Justice Clarence Thomas is the second African American appointed to the Supreme Court. In 1991, he was nominated by President George H. W. Bush, and he’s now the senior associate justice and longest-serving member of the Court. Appointed to replace Thurgood Marshall, the Court’s first African American member, Thomas has since given the Court a decidedly conservative cast. From a legal perspective, Thomas has been hailed as a staunch defender of originalism, which focuses on the original intent of the writers and framers of the U.S. Constitution as opposed to judicial activism. Over the years, Thomas has held significant posts such as Assistant Attorney General in Missouri, legislative assistant to Senator John Danforth, and Assistant Secretary for Civil Rights for the U.S. Department of Education. In his most prominent pre-SC position, he served as Chairman of the Equal Employment Opportunity Commission (EEOC).

Following a military draft rejection due to medical reasons, Thomas enrolled himself at Yale Law School in 1971. According to Thomas, his experiences at Yale were eye-opening because it exposed him not only to a rigorous law education, but also to the numerous legal problems of the poor. Thomas had received a grant from the Law Students' Civil Rights Research Council and spent most of his summer days working at the New Haven Legal Assistance Office. Located in an older section of New Haven, the storefront legal aid office was a second classroom for Thomas. Landlord-tenant disputes, consumer issues, and other matters dull but critical to his clientele filled his days. By the time he graduated in 1974 with a Juris Doctor degree from Yale, Thomas was well-prepared for the first phases of his public service career.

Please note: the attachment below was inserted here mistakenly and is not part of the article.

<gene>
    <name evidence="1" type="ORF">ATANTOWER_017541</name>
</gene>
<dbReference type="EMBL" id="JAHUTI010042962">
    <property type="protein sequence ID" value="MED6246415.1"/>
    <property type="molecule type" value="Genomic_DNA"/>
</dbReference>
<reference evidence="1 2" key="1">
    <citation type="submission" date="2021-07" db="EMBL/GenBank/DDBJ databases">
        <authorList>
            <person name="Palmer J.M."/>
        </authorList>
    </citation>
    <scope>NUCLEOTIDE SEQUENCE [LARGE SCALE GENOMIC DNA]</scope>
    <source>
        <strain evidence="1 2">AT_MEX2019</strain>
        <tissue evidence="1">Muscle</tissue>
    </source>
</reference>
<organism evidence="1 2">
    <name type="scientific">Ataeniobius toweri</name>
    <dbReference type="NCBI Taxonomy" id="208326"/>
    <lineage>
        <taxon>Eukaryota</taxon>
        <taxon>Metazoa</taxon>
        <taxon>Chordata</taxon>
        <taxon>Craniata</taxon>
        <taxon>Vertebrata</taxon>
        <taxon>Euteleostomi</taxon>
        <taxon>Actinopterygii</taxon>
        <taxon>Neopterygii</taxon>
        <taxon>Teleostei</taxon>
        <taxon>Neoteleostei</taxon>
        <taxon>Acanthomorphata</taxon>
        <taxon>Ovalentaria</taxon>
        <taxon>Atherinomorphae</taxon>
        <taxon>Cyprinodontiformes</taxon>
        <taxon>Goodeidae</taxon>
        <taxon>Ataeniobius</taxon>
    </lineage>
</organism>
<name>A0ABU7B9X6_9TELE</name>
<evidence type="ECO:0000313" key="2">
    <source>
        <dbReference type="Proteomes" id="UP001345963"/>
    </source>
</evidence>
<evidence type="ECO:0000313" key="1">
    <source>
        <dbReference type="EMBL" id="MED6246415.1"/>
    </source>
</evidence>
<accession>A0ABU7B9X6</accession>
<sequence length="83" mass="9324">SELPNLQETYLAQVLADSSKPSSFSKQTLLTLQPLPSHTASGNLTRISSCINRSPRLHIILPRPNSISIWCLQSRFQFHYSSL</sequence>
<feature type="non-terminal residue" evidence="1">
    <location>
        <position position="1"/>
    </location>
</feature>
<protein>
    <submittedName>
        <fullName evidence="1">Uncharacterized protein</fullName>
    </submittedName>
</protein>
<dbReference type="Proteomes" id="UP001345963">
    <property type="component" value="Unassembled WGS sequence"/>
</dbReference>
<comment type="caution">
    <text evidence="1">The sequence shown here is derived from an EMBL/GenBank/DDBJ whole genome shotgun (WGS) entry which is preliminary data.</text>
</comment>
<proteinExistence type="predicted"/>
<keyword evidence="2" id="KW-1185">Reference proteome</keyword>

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Considering that Yale regularly attracts prominent leaders to its lecterns, it is no surprise that Thomas has returned to his alma mater on various occasions. In 2012, Thomas agreed to be the keynote speaker at a Yale Law School alumni dinner, which featured hundreds of Yale alumni and their guests. Two years later, Thomas was back in New Haven, this time to receive an Alumni Award of Merit from Yale. During the public event, which coincided with the 2014 Alumni Weekend, Thomas was joined by fellow Justices (and Yale Law grads) Sonia Sotomayor and Samuel Alito. Together the Justices assessed their experiences at the Law School and offered words of advice to current students. Notably, Thomas said students should make the most of both their academic opportunities and the friendships they forge in college.

Later, in 2017, Yale celebrated Thomas' 25 years on the Supreme court. The Yale Federalist Society and Yale Law School co-hosted a conference in honor of Thomas, who again returned to campus to share his experiences before and while serving on the nation's highest court.